# Why can't I prove this statement by simple induction? Sum of $1/2^1 + \cdots+ n/2^n = x$

I have to prove the following:

$$\frac{1}{2}+\frac{2}{2^2}+\frac{3}{2^3}+\cdots+\frac{n}{2^n}=2-\frac{2 + n}{2^n}.$$

I am trying to prove this by simple induction. First, I proved that $P(1)$ holds. It clearly does.

I then assume that $n$ is a positive number $> 1$ and that $P(n)$ holds. Hence,

$$\frac{1}{2}+\ldots+\frac{n}{2^n}=2-\frac{2 + n}{2^n}.$$

I now add $\frac{n + 1}{2\cdot 2^n}$ to both sides to get the following:

$$\frac{1}{2}+\cdots+\frac{n}{2^n}+\frac{n+1}{2\cdot 2^n}=2-\frac{2+n}{2^n}+\frac{n+1}{2\cdot 2^n}.$$

But after manipulating the right side I get the following:

$$\frac{1}{2}+\cdots+\frac{n}{2^n}+\frac{n+1}{2^{n+1}}=2-\frac{3n + 5}{2^{n+1}}.$$

This is definitely not right since I should be getting $$\frac{1}{2}+\cdots+\frac{n}{2^n}+\frac{n+1}{2^{n+1}}=2-\frac{n + 3}{2^{n+1}}=2-\frac{2+(n+1)}{2^{n+1}}$$ to prove that $P(n)$ implies $P(n+1)$.

What am I doing wrong?

• Sign error in the long displayed line after "$\dots$ to both sides:". Jan 15, 2015 at 5:04
• Going from that line to the one with $3n+5$, the numerator should be $4+2n-(n+1)=n+3$ Jan 15, 2015 at 5:49

In RHS, $-\dfrac{2+n}{2^n} + \dfrac{n+1}{2^{n+1}} = \dfrac{-4-2n+n+1}{2^{n+1}} = \dfrac{-(n+3)}{2^{n+1}} = -\dfrac{2+(n+1)}{2^{n+1}}$ which is what you want.
Since there is always the possibility that the original statement that you try to prove is false, I tried $n = 1, 2, 3$.
For $n = 3$, the sum is $\frac{11}{8}=2-\frac{5}{8}$ as the statement claims, but not $2-\frac{11}{8}$ as you calculated. So it seems that you are making a mistake in your calculation. Note that $a-b+c$ is not $a-(b+c)$ but $a-(b-c)$.
For $n\geq 1$, let $P(n)$ denote the statement $$P(n) : \frac{1}{2}+\frac{2}{2^2}+\cdots+\frac{n}{2^n} = 2-\frac{2+n}{2^n}.$$ Then, we want to show that $P(n)\to P(n+1)$; that is, we want to show that $$P(n+1) : \frac{1}{2}+\frac{2}{2^2}+\cdots+\frac{n}{2^n}+\frac{n+1}{2^{n+1}} = 2-\frac{2+(n+1)}{2^{n+1}}.$$ The statement $P(1)$ is clearly true: $\frac{1}{2}=2-\frac{2+1}{2^1}$. For the inductive step, fix some $k\geq 1$ and suppose that $$P(k) : \frac{1}{2}+\frac{2}{2^2}+\cdots+\frac{k}{2^k} = 2-\frac{2+k}{2^k}$$ holds. Needed to be shown is that $$P(k+1) : \frac{1}{2}+\frac{2}{2^2}+\cdots+\frac{k}{2^k}+\frac{k+1}{2^{k+1}} = 2-\frac{2+(k+1)}{2^{k+1}}$$ follows. Starting with the left-hand side of $P(k+1)$, \begin{align*} \frac{1}{2}+\frac{2}{2^2}+\cdots+\frac{k}{2^k}+\frac{k+1}{2^{k+1}}&= \left(2-\frac{2+k}{2^k}\right)+\frac{k+1}{2^{k+1}}\tag{ind. hyp}\\[1em]&=2-\frac{2(2+k)}{2^{k+1}}+\frac{k+1}{2^{k+1}}\tag{manipulate}\\[1em]&=2-\frac{4+2k-k-1}{2^{k+1}}\tag{simplify}\\[1em]&=2-\frac{3+k}{2^{k+1}}\tag{simplify}\\[1em]&=2-\frac{2+(k+1)}{2^{k+1}}, \end{align*} which equals the right-hand side of $P(k+1)$. This completes the inductive step. By mathematical induction, for every $n\geq 1, P(n)$ is true.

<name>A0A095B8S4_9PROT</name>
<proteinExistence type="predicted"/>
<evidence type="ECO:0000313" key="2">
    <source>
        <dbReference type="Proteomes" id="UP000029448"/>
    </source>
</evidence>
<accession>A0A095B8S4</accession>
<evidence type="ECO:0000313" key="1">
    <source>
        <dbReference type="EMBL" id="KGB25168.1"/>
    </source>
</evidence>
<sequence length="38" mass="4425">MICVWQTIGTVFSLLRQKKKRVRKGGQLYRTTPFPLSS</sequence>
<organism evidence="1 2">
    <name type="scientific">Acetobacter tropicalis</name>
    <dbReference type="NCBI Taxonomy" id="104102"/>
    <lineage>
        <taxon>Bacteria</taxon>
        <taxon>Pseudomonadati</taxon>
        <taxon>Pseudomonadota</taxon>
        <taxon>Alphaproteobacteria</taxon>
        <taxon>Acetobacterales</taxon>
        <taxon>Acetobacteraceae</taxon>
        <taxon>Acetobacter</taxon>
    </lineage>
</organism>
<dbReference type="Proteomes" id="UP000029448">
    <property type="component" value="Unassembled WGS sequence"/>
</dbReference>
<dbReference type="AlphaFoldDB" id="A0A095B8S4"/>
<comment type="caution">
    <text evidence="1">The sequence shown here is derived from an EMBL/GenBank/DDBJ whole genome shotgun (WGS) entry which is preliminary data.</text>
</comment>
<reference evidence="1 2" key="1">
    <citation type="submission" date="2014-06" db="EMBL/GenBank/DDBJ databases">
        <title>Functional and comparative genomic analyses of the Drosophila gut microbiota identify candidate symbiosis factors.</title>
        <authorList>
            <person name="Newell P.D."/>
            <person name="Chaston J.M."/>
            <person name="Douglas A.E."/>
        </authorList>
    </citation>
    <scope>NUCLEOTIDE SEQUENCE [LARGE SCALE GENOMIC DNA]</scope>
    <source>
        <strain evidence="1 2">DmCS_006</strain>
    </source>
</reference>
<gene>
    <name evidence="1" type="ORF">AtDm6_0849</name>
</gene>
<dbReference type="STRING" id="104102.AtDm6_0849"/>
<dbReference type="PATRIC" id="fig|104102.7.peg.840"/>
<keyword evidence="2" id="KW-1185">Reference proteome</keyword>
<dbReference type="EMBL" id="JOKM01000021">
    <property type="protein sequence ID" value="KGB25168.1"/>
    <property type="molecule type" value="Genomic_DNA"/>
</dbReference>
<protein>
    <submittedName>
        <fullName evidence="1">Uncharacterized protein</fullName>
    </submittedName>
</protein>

$$\begin{array}{l} \left| x \right| < 1:\frac{1}{{1 - x}} = \sum\limits_{k = 0}^\infty {x^k } = 1 + \sum\limits_{k = 1}^\infty {x^k } \\ \Rightarrow \sum\limits_{k = 1}^\infty {kx^k } + \sum\limits_{k = 1}^\infty {x^k } = \frac{x}{{\left( {1 - x} \right)^2 }} + \frac{x}{{1 - x}} \\ \Rightarrow \sum\limits_{k = 1}^\infty {\left( {k + 1} \right)x^k } = \frac{x}{{\left( {1 - x} \right)^2 }} + \frac{x}{{1 - x}} \\ \left| x \right| < 1;x = \frac{1}{2} \Rightarrow \sum\limits_{k = 1}^\infty {\left( {k + 1} \right)\left( {\frac{1}{2}} \right)^k } = \frac{{\frac{1}{2}}}{{\left( {1 - \frac{1}{2}} \right)^2 }} + \frac{{\frac{1}{2}}}{{1 - \frac{1}{2}}} = 3 \\ \end{array}$$